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 How a 2,000 Acre "Footprint" Would Bring 1.5 Million Acres of Industrial Sprawl


To view a full size map and complete explanation, please click on the map below(pdf)

Map of Arctic National Wildlife Refuge


 If we don't do more to save the outdoors, there won't be anything left to save.  Join the Sierra Club


Fast Facts

Established in 1960, the Arctic National Wildlife Refuge is the largest and most northerly of the United States' 500 wildlife refuges. Spanning 19 million acres -- an area roughly the size of South Carolina -- it includes 18 major rivers flowing through landscapes that range from spruce-covered valleys to arctic tundra.

The rugged Brooks Range, which runs along an east-west axis, rises abruptly from the flat, tundra-covered plain to heights of 9,000 feet above sea level.

Nestled between the high glaciers of the Brooks Range and the lagoons and ice floes of the Beaufort Sea, the refuge's wind-swept coastal plain is often likened to Africa's Serengeti because of its abundant wildlife. This 1.5-million-acre expanse -- considered by scientists the biological heart of the Refuge -- is the also the land most sought after for drilling by oil companies.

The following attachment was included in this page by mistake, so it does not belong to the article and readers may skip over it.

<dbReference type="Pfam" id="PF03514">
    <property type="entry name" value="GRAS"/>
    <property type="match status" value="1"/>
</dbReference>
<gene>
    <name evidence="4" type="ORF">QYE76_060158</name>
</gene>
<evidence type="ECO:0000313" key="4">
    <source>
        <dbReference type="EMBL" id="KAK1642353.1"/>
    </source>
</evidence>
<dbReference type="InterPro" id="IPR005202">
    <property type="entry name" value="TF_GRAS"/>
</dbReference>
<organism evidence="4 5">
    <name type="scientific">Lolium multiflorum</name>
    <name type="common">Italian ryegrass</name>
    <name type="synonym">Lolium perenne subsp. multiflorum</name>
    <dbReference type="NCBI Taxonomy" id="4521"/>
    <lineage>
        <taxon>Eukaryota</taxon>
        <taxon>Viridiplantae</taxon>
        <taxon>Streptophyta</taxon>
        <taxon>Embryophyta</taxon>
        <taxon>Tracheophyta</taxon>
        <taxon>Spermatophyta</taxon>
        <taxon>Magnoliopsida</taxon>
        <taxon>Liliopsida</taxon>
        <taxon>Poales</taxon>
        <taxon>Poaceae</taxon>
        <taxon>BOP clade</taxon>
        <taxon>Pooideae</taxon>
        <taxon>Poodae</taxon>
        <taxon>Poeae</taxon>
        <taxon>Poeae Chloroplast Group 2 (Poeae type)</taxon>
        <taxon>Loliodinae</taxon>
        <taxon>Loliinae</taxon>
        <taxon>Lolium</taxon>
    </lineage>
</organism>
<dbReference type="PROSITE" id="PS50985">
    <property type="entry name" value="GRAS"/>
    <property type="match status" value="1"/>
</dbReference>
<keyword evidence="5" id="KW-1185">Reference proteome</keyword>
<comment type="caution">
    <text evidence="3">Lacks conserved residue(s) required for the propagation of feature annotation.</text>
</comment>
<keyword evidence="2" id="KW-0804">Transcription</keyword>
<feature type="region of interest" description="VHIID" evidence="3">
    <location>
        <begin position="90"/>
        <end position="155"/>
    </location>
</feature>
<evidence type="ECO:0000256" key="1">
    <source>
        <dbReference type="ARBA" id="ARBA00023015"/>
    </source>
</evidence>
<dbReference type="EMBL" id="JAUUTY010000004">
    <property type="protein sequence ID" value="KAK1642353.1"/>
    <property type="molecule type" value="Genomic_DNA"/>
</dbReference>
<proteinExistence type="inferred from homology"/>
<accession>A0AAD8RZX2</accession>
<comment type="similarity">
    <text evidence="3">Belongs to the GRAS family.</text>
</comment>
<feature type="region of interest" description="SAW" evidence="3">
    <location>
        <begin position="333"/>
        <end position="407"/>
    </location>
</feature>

During the brief Arctic summer, millions of birds flock to the coastal plain to nest and raise their young or to feed and build up fat reserves for their next migration. Tundra swans, pintail ducks, Arctic loons and snowy owls are among the 180 species that have been spotted on the refuge.

The refuge is one of the few ecosystems that's home to all three North American bear species. Polar bears and grizzlies roam the coastal plain; black bears inhabit the broad valleys south of the Brooks Range.

At least five species of marine mammals live in or near the Beaufort Sea along the coastal plain's northern edge. These include spotted seals, ringed seals, bearded seals, beluga whales and endangered bowhead whales.

Due to the extreme cold, short growing season and nutrient-poor soils, Arctic vegetation is extremely fragile. Plant communities scarred by bulldozer tracks, oil spills and other human activities can take decades to recover.

Despite its remote and pristine nature, the Arctic Refuge and other Alaska ecosystems are already feeling the effects of global climate change. If pack ice and permafrost continue to melt, as many scientists expect, wildlife in the arctic could suffer from a loss of plants and other food sources.

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